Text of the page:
The shadow of the latest bout of tensions on the Sino-Indian border has been lifted, setting the platform for focussed engagement between the two neighbours on a broad spectrum of issues. The breakthrough was announced in New York by External Affairs Minister Sushma Swaraj following her talks with her Chinese counterpart Wang Yi. The forces from the two sides will now pull back to their September 1 positions before the crisis erupted in the Chumar sector in Ladakh, along the unclarified Line of Actual Control (LAC). The withdrawal by the two militaries to their original positions will provide an opportunity to re-visit what Ms. Swaraj correctly observed was a “very historical” visit to India by Chinese President Xi Jinping.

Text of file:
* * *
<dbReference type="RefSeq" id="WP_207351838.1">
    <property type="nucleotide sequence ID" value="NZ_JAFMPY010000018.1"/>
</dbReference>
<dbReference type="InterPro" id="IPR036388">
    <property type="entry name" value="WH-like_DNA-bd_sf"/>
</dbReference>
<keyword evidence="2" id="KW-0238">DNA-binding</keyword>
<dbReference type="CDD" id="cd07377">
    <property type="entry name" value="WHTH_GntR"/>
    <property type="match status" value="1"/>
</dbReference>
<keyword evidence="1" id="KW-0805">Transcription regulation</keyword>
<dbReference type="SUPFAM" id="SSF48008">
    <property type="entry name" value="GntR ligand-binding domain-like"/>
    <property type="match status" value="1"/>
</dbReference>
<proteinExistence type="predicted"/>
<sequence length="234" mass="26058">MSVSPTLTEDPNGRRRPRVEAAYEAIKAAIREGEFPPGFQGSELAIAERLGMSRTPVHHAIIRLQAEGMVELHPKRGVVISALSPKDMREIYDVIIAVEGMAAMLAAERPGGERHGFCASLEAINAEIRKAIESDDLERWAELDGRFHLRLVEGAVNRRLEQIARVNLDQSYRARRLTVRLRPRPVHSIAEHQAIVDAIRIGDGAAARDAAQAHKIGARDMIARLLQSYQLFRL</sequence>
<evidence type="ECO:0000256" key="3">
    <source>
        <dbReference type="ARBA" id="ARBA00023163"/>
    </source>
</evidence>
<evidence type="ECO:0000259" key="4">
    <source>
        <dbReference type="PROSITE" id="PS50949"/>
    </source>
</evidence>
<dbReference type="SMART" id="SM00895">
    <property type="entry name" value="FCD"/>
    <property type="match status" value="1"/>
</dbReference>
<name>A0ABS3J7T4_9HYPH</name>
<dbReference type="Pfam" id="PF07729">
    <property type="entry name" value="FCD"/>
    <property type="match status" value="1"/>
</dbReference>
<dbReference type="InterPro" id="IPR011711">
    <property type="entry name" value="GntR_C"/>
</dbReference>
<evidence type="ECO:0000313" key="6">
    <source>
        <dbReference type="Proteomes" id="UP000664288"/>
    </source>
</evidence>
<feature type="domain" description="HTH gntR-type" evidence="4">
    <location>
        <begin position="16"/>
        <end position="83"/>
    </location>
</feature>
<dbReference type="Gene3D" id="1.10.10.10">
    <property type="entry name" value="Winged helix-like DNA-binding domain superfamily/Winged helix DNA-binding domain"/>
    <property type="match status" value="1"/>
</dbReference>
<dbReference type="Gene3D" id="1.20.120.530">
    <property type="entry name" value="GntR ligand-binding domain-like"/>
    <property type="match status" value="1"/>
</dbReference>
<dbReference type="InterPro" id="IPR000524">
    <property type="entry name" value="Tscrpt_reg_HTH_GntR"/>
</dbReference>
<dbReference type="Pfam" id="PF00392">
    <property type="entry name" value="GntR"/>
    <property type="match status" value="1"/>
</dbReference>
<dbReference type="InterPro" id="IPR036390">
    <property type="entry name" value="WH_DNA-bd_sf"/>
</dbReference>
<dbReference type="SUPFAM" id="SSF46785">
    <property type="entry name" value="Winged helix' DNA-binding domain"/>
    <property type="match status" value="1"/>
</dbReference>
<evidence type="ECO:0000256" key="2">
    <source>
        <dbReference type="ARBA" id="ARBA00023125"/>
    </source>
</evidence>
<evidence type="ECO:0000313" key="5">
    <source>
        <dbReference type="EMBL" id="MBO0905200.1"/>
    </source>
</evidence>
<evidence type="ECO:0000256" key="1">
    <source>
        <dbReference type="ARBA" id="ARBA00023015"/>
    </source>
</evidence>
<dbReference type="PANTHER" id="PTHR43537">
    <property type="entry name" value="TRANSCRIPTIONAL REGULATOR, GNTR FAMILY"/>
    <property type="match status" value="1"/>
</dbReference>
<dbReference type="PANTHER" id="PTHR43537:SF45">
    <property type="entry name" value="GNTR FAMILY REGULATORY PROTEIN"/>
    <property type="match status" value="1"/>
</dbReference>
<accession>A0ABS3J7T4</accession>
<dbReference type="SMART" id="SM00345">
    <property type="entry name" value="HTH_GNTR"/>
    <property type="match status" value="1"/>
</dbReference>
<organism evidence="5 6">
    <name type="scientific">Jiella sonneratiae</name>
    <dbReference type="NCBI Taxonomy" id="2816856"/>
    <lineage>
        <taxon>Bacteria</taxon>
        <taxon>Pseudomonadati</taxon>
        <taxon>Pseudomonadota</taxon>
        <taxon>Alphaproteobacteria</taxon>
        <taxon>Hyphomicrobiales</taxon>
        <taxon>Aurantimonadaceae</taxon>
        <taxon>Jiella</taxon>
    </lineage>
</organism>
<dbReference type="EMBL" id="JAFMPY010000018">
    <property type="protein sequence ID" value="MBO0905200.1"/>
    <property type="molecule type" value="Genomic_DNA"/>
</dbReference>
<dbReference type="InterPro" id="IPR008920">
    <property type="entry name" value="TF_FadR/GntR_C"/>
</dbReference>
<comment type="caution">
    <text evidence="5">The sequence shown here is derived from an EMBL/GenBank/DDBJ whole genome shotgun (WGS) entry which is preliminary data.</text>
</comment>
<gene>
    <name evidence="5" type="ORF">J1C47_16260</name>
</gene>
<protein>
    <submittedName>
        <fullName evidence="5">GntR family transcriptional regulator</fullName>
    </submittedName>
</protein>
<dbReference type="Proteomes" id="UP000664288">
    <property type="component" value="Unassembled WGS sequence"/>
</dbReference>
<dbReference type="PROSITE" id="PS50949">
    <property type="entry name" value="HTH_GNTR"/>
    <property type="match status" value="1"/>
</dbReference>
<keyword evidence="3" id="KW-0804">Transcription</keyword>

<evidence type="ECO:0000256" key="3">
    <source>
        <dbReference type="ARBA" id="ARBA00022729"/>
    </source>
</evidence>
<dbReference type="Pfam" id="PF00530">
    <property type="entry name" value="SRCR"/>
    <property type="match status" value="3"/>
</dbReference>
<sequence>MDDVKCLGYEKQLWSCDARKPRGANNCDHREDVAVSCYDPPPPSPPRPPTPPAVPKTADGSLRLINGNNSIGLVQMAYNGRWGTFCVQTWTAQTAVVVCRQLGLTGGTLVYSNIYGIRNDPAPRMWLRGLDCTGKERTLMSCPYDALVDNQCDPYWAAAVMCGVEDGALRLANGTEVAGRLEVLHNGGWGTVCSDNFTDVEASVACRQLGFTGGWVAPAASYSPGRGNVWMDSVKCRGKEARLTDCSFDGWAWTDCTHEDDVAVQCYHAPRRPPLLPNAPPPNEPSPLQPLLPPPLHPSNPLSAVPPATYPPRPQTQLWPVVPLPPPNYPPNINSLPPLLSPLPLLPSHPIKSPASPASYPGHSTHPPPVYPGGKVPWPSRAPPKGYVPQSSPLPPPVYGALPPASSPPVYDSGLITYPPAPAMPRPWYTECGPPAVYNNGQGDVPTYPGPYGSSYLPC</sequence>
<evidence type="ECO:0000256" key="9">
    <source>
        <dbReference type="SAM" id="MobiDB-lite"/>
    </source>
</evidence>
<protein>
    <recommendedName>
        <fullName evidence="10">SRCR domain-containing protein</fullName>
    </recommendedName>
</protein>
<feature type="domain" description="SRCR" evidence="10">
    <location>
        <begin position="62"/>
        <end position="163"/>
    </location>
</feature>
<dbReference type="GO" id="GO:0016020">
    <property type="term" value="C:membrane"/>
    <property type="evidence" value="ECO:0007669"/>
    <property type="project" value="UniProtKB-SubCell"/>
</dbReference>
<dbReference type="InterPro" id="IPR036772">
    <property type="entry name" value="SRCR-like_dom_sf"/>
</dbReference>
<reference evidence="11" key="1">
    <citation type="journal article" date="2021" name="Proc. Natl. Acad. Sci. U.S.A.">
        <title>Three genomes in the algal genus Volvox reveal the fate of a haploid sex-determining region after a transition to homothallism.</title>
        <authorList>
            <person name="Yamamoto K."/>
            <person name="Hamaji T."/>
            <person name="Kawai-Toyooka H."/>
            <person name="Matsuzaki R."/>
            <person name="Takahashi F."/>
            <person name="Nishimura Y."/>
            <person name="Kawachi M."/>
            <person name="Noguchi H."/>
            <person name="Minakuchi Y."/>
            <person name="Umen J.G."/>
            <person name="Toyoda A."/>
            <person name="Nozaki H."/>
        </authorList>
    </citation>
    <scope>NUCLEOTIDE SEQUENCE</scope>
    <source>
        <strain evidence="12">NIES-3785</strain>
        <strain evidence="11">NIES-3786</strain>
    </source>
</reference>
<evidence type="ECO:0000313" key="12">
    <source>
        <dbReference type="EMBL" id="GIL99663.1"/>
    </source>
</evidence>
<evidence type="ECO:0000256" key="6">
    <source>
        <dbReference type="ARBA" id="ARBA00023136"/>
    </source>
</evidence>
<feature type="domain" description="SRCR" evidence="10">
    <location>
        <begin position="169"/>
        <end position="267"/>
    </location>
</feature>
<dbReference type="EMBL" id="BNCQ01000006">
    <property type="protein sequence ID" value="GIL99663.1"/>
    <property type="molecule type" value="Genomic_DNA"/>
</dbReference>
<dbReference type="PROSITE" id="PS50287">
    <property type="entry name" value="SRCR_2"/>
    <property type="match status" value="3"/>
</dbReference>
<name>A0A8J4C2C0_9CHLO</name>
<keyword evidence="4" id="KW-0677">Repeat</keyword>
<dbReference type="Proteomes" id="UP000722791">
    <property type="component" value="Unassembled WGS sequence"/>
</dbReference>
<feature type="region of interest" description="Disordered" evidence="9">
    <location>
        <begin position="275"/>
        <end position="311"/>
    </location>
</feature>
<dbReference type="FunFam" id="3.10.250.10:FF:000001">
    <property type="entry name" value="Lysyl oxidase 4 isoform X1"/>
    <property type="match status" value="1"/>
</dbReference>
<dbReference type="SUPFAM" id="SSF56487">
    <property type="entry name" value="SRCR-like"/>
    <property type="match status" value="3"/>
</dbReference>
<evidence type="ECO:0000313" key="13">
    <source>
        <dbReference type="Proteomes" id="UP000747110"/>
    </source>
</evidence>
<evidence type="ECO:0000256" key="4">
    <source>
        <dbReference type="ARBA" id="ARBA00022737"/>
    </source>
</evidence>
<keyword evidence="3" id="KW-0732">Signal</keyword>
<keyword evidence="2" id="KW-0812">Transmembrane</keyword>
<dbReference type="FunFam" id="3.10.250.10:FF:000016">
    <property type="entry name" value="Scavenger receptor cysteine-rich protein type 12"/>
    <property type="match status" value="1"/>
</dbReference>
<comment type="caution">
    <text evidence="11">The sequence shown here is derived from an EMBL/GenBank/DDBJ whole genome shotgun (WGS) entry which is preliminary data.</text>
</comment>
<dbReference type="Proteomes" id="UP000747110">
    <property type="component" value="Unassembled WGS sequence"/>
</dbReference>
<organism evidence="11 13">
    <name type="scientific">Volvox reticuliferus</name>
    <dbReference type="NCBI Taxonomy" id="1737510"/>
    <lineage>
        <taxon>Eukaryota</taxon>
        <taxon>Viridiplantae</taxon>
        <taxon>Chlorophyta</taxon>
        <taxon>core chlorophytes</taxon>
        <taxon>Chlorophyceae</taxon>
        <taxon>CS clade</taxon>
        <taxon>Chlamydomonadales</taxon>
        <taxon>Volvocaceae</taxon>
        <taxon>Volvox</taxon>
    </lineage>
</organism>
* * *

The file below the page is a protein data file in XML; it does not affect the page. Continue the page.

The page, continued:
Both sides deserve credit for resolving the flare-up with maturity and resolve. The resolution of the standoff confirmed the robustness of the Border Defence Cooperation Agreement (BDCA) reached last year, which, by setting the detailed protocol for addressing a border crisis, allowed the two militaries to conduct an uninterrupted and successful dialogue. Prime Minister Narendra Modi deserves to be congratulated for stating publicly and plainly the necessity of settling the border, while showing great warmth in welcoming the visiting President. So does President Xi, for repeatedly pointing to the “big picture” during the visit, implying that the relationship that has the power to transform Asia cannot be held hostage to an unsettled border. While the crisis has been blown away, the time to rejoice has still not arrived, as the incident underscores the urgency of clarifying the LAC, and boldly striking a permanent deal on the Sino-Indian frontier. This will not be possible unless there is a decisive but carefully negotiated give-and-take process on territories along the border, requiring both sides, including public opinion in the two countries, to fully understand that historic accomplishments of this magnitude are never realised with a zero-sum mentality. Nevertheless, with the latest tensions defusing, the focus needs to shift to an interlocking agenda that has begun to emerge on the Sino-Indian horizon. Hemmed in by Washington’s doctrinal push for an “Asia Pivot”, the Chinese are looking for an Indian endorsement for the 21st century maritime Silk Road. Membership in the Shanghai Cooperation Organisation is also on offer. But Ms. Swaraj has pitched India’s aspirations higher by discussing the urgency of UN reforms, which includes India’s permanent membership to the United Nations Security Council. While they seek common ground, a typically Asian diplomatic dance, based on quid pro quo and powered by a common economic agenda may be just about to unfold.